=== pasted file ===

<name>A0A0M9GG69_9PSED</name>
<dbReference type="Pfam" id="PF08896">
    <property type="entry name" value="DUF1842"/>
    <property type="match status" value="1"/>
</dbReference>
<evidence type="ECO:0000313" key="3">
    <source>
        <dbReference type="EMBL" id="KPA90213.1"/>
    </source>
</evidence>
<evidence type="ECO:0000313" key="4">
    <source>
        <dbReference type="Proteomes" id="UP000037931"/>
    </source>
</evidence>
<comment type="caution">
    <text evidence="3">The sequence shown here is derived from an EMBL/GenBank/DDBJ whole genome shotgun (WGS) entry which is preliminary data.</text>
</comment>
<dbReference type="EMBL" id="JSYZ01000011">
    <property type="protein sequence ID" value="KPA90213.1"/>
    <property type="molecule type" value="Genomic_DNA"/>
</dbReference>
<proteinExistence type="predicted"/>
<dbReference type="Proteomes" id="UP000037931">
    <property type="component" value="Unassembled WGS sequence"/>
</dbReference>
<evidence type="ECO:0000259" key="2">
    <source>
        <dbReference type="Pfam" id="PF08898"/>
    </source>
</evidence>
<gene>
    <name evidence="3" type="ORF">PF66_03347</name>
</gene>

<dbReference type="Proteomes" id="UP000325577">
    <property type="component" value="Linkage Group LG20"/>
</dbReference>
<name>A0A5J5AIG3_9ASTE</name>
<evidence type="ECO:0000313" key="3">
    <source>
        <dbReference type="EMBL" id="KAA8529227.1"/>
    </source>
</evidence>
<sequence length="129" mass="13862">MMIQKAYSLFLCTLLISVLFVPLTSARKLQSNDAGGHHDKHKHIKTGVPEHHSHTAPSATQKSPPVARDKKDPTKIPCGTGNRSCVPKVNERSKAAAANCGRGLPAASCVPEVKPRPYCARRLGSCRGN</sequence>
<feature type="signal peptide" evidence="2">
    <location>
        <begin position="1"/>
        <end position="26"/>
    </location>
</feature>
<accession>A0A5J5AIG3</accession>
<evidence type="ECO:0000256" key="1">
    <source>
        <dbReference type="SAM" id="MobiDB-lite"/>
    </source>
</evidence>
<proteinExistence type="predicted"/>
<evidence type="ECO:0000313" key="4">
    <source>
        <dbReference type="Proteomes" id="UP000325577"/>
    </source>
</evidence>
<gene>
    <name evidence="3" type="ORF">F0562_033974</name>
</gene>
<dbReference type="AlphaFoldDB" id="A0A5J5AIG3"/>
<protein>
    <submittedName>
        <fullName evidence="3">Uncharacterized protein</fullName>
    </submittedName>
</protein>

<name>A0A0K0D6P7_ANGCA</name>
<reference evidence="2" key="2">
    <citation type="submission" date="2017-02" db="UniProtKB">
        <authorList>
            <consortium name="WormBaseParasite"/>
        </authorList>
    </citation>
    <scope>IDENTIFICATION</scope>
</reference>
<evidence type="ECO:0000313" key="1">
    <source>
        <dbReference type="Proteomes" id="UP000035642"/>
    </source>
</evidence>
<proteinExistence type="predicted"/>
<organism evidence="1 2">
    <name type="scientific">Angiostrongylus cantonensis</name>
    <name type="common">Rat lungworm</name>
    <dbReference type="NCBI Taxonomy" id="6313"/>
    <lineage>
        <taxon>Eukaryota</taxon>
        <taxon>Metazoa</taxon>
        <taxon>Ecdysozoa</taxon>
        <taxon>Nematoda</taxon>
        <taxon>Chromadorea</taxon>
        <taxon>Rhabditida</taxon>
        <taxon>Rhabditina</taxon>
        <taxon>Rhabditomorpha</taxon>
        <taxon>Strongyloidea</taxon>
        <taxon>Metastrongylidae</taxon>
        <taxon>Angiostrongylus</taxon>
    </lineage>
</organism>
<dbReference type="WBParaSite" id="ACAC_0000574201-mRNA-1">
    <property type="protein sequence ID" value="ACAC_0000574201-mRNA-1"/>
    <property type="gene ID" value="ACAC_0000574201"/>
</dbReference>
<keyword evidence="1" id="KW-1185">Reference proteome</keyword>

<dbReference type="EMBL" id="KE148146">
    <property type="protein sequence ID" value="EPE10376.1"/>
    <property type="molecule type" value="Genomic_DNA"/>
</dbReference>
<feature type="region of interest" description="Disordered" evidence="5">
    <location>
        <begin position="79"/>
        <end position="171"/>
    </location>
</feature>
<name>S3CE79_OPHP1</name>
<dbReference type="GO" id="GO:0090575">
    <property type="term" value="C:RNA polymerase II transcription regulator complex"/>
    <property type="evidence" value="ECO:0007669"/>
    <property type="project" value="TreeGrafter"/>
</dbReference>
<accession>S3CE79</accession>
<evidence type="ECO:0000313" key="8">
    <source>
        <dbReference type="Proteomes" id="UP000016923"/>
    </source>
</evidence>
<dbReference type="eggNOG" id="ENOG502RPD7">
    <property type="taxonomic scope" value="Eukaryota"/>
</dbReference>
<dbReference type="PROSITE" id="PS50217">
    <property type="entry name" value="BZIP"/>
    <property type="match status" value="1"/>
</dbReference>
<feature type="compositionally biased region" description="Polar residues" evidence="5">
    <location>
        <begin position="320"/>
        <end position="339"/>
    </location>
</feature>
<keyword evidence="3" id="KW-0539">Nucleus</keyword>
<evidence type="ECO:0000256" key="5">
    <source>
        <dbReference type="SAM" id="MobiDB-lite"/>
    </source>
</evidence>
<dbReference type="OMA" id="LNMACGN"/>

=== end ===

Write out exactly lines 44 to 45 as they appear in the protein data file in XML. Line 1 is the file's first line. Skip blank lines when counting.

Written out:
<sequence length="129" mass="13862">MMIQKAYSLFLCTLLISVLFVPLTSARKLQSNDAGGHHDKHKHIKTGVPEHHSHTAPSATQKSPPVARDKKDPTKIPCGTGNRSCVPKVNERSKAAAANCGRGLPAASCVPEVKPRPYCARRLGSCRGN</sequence>
<feature type="signal peptide" evidence="2">